In order to properly appreciate the coolness of Quebec’s cold, visitors must begin their stay at the city’s most famous pop-up castle, Hotel de Glace. Each winter, a team of ice and snow loving architects build a hotel that seems to stand entirely frozen in time… that is, until the warmth of spring has it melting into a puddle in the sun.
I’ve been on whaling expeditions in British Columbia, Ecuador, Iceland, South Africa, and New Zealand, and “the show” I experienced in Nova Scotia’s Bay of Fundy wins top prize! We hopped on a three-hour cruise that departs each day from the East Ferry on the Digby Neck. Our entire boat was in fits of gleeful hysterics (and so was our guide, which really goes to show how unique our experience was) when two friendly humpback whales rolled around in the ocean, slapping their fins and poking up out of the water to say hello. Coming face-to-face with these amazing creatures was an unforgettable moment!
Go back in time 100 years and join the characters of Avonlea for a fun day of interactive experiences at Avonlea Village of Anne of Green Gables. Join Anne throughout the day via a kitchen party, horse and wagon ride, oyster shucking, dance lesson, and pig race while strolling through heritage buildings and a spectacular garden. Built in 1999 in Cavendish, Prince Edward Island, Avonlea was the fictitious name that author Lucy Maud Montgomery gave to the wee town in her world-famous novel, Anne of Green Gables. A visit to Avonlea is an essential stop for any “Anne Fan,” allowing star-struck children and smitten adults to chit chat with the novel’s most beloved characters.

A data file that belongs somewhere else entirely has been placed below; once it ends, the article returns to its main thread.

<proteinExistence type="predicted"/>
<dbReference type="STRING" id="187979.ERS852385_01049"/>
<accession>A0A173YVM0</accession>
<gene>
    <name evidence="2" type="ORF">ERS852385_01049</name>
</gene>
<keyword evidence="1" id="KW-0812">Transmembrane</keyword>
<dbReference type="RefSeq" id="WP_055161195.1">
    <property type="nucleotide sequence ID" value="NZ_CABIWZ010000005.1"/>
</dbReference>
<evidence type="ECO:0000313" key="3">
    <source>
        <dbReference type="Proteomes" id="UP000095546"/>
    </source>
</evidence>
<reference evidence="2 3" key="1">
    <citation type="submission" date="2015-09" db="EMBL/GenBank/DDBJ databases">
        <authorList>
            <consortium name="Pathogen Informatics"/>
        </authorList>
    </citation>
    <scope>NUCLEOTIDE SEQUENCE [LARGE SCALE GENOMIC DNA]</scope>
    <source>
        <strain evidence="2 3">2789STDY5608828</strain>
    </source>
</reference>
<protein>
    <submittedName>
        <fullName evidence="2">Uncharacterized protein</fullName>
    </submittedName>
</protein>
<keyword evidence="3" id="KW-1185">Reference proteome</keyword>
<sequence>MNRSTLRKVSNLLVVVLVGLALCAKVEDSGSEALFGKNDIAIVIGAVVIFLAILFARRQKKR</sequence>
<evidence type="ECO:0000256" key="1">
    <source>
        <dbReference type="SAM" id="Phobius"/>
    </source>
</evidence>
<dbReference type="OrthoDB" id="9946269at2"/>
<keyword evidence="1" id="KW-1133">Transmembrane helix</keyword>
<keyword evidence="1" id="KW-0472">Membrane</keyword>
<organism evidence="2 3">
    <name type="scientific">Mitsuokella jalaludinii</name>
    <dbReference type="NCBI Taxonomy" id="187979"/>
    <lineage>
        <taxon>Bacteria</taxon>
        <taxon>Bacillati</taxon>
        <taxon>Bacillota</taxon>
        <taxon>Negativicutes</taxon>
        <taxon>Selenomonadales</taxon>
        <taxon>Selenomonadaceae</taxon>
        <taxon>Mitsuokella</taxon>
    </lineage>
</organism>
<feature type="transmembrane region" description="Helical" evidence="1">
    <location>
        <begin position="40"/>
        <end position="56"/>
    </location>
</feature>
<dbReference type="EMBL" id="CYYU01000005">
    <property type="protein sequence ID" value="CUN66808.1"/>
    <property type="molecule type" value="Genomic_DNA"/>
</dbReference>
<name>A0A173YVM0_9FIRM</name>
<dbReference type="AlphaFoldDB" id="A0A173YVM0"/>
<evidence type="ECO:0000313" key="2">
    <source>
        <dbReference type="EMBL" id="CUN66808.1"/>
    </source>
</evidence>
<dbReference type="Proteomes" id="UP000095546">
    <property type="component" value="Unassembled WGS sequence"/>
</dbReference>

Fogo Island Inn
Newfoundland, located on Canada’s far eastern shore, is now home to one of Canada’s (if not the world’s) most famous boutique design hotels. Fogo Island Inn is a luxe hotel in an ultra-modern building that sits perched on stilts atop jagged rocks. Contemporary suites are individually designed and feature heated wood floors, custom-made furniture, hand-crafted quilts, and floor-to-ceiling windows with North Atlantic views.
What I love most about Fogo Island Inn is that it’s a sustainable tourism success story. The hotel offers members of the local community jobs (after experiencing years of depressed fishing industry), which has created a tight-knit community of patriotic islanders keen to showcase the magical island to celebs such as Gwyneth Paltrow, who described her recent visit as “heaven.”